Looks like bugs and glitches were not negative enough for The Division, turns out that The Division network model is also not up to the standards. Glenn Fielder, a former developer at Respawn Entertainment and Sony, has criticized The Division network model for not being secure.
Fielder criticized the game in his blog and said:
The game displays a fundamental misunderstanding of how FPS games are networked.
Fielder further said that players are able to use cheat engines in the game, and it points towards what is considered to be trusted client network model, now if this is the case then he does not believe that The Division can ever be rid of cheaters.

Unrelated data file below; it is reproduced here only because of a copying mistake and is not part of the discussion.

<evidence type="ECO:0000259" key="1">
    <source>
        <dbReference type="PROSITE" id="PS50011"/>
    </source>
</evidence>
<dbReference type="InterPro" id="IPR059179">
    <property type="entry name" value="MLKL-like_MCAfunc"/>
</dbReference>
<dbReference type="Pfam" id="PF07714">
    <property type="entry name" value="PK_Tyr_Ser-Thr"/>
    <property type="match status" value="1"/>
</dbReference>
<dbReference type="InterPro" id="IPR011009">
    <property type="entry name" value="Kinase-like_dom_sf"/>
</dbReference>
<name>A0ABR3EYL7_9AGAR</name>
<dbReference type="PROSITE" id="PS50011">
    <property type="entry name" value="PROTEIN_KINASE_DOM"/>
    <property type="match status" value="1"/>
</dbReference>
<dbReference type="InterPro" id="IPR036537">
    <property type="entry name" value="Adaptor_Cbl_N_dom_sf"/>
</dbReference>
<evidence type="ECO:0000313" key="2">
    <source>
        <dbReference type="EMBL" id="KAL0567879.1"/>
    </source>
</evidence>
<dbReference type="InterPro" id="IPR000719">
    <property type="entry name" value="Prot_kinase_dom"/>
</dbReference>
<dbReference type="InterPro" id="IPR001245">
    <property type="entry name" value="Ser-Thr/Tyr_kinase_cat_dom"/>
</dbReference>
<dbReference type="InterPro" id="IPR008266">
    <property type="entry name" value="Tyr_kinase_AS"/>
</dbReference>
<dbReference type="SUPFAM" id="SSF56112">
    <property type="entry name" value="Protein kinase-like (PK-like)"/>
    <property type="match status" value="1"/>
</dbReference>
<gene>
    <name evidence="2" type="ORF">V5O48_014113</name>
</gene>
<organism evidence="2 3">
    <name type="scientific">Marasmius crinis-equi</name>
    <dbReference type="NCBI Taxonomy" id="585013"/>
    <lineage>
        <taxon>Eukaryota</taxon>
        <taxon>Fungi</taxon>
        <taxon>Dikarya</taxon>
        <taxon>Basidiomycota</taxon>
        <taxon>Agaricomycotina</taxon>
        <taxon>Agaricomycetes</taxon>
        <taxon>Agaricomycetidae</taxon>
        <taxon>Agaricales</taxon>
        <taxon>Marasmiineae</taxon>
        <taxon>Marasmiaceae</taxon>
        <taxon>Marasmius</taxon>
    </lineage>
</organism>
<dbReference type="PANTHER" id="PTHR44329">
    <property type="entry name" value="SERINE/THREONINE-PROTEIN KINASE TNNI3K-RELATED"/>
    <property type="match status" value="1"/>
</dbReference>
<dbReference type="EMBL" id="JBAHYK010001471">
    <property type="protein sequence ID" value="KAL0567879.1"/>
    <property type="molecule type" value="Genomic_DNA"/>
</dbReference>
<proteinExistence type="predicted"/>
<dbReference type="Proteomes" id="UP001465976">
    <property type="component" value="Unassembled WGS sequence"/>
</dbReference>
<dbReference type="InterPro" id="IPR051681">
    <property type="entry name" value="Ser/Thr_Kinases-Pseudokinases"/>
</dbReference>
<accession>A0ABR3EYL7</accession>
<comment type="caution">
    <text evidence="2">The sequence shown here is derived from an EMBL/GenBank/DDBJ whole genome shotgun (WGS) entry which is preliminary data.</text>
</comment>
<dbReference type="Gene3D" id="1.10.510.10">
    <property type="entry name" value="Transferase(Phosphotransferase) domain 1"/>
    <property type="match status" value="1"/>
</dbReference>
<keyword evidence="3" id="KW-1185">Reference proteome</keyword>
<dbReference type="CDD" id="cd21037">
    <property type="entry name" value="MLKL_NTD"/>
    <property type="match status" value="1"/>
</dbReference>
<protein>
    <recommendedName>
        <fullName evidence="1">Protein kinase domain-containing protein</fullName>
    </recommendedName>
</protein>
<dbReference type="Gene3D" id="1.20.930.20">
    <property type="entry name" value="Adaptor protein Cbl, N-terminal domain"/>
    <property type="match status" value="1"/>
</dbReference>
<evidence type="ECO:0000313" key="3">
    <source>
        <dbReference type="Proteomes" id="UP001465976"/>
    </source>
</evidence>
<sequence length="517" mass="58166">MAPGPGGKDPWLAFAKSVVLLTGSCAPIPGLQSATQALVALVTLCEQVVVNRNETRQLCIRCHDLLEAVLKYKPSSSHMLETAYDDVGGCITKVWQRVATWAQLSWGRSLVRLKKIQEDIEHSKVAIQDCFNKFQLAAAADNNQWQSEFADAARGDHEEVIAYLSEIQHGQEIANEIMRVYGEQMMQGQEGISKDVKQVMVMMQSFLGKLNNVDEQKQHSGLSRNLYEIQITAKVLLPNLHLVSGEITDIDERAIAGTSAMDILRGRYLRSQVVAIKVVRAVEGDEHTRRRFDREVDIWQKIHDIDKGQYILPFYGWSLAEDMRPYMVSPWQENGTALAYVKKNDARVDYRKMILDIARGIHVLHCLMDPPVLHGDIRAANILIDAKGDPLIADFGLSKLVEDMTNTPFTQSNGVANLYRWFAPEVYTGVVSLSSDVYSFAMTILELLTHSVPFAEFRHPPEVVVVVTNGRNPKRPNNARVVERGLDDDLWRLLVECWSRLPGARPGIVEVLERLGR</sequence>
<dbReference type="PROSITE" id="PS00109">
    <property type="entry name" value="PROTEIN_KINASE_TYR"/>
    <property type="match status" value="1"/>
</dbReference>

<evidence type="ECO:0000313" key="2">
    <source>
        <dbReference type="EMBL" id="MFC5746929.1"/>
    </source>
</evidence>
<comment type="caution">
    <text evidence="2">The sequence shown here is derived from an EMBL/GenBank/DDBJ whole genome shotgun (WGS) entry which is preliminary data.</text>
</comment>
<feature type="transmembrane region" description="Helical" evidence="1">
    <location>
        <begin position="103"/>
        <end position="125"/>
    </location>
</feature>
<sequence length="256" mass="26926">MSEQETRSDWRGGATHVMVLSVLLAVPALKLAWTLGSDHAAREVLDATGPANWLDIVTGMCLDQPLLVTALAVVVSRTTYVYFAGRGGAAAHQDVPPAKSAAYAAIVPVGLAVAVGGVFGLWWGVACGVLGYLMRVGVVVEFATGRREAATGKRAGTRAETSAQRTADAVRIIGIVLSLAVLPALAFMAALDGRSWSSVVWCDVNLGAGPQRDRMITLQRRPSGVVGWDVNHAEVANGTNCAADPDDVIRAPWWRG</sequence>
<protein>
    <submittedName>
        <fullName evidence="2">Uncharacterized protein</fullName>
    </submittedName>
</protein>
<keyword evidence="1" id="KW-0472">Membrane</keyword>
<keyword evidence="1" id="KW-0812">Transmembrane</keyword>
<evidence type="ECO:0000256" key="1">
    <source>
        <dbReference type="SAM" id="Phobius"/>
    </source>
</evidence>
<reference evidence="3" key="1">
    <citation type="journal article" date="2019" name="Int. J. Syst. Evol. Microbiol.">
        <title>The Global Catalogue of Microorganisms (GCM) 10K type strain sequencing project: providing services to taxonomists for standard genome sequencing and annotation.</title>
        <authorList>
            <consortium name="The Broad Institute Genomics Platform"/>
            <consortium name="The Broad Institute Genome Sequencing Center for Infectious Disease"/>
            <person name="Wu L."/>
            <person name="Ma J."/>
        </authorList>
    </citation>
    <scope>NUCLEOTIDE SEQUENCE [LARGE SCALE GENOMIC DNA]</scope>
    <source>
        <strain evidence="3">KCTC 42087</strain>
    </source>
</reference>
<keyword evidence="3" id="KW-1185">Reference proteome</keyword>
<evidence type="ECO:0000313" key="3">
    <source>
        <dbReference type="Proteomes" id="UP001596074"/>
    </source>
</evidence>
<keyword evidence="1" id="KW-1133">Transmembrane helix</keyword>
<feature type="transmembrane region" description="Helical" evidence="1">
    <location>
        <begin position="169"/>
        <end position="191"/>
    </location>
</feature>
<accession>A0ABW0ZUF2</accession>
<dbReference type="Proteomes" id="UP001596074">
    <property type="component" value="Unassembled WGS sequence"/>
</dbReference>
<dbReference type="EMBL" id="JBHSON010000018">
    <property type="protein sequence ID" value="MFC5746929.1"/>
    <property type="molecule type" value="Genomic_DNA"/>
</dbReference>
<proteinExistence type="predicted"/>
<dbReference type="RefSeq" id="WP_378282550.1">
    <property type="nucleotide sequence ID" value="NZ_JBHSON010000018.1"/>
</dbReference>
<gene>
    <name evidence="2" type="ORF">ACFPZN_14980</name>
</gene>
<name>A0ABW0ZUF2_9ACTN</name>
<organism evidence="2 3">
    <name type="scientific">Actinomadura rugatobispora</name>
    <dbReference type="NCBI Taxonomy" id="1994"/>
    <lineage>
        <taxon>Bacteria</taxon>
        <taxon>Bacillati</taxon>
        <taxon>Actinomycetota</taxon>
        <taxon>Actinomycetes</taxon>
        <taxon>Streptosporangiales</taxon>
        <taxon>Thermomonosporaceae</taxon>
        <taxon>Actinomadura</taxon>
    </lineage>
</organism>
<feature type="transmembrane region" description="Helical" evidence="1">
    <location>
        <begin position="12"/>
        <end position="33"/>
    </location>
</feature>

According to Fielder, to fix this issue on PC would mean that developers would have to completely rewrite most of their network and game code to change its current network model to server-authoritative network model.
Fielder further described that how network model of current competitive first person shooters work. According to Fielder instead of server trusting what client is doing the game actually runs on the server(network code).
This way all of the players inputs run on the server, and if any players even hacks the client then it does no harm to the game or other players because the actual game is happening on the server and the hacker is detected.
Fielder has expressed his concerns that The Division is not handling the client/server relationship according to server-authoritative network model and it is not currently known which network model is being used in the game.
Ubisoft is right now busy to resolve issues, bugs and exploits of The Division. Ubisoft also handed out compensation in the form of phoenix credits to the players affected by the games bugs and exploits.
Do you agree with Glenn Fielder? Let us know in the comments.